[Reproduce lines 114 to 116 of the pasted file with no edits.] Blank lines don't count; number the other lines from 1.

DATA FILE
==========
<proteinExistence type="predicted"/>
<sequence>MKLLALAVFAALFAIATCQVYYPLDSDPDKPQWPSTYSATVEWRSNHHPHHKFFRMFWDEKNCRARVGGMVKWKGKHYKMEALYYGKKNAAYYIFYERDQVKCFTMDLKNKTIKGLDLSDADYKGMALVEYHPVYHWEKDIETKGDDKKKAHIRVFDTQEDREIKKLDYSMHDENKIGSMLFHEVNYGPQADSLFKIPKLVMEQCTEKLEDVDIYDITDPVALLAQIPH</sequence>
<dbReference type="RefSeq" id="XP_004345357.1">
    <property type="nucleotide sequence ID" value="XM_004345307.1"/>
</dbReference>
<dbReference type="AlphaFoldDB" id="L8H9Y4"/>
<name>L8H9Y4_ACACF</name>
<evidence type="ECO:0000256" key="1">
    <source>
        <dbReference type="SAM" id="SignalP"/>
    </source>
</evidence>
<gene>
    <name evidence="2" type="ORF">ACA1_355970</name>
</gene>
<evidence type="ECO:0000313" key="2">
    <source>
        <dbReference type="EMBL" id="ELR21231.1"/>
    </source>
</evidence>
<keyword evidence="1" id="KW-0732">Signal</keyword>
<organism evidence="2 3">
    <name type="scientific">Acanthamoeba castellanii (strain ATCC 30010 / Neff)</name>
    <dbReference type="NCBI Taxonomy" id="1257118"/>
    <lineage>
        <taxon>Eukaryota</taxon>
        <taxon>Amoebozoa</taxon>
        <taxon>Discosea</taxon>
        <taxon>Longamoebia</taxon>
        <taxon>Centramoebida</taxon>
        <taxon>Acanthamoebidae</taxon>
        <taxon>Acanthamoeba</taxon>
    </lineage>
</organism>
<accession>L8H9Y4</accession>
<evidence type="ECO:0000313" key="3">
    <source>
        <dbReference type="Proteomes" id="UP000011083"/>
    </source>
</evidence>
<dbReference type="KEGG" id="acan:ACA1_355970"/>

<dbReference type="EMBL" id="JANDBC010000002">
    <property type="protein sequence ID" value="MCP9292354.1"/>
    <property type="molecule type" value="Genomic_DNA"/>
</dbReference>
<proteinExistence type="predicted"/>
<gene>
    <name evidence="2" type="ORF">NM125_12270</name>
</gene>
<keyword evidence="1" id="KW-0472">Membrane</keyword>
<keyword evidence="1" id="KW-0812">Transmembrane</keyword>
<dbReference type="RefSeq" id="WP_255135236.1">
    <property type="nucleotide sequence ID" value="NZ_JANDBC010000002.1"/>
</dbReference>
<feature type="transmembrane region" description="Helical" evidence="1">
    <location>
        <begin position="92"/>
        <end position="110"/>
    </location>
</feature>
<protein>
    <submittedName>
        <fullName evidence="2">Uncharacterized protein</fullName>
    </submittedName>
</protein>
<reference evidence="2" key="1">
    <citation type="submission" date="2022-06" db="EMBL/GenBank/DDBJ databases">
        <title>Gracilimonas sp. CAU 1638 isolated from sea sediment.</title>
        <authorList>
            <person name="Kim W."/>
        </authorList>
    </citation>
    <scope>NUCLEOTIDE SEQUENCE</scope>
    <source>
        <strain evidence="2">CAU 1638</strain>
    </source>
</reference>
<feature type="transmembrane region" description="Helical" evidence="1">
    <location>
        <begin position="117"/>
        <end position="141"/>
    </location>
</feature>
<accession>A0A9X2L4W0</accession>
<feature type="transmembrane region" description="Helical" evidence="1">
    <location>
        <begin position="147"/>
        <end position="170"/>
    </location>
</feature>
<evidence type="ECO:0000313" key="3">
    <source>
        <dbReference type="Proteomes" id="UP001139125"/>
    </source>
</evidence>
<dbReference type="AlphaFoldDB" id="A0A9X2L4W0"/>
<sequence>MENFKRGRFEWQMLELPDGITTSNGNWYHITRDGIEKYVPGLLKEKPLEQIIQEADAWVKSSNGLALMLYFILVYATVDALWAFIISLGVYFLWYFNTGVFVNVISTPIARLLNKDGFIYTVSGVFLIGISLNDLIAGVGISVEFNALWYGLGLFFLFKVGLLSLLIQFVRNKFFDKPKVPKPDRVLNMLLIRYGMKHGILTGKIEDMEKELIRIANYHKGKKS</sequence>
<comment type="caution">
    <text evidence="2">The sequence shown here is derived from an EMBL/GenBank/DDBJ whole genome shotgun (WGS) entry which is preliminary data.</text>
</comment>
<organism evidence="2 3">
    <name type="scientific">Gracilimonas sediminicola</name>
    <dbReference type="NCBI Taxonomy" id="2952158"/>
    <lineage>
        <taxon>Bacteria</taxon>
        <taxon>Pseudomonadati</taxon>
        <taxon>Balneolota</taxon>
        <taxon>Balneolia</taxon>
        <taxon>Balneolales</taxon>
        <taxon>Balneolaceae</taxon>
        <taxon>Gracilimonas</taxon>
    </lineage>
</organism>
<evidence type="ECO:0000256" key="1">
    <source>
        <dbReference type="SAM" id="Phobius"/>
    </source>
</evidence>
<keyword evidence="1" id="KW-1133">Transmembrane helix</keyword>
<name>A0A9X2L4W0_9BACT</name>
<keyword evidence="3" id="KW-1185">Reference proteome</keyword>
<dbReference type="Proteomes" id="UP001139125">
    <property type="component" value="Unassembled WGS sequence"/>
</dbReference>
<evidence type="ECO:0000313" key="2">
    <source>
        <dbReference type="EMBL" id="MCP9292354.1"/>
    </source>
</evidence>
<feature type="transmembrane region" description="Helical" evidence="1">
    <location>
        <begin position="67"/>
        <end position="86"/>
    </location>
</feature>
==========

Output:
<evidence type="ECO:0000256" key="1">
    <source>
        <dbReference type="SAM" id="Phobius"/>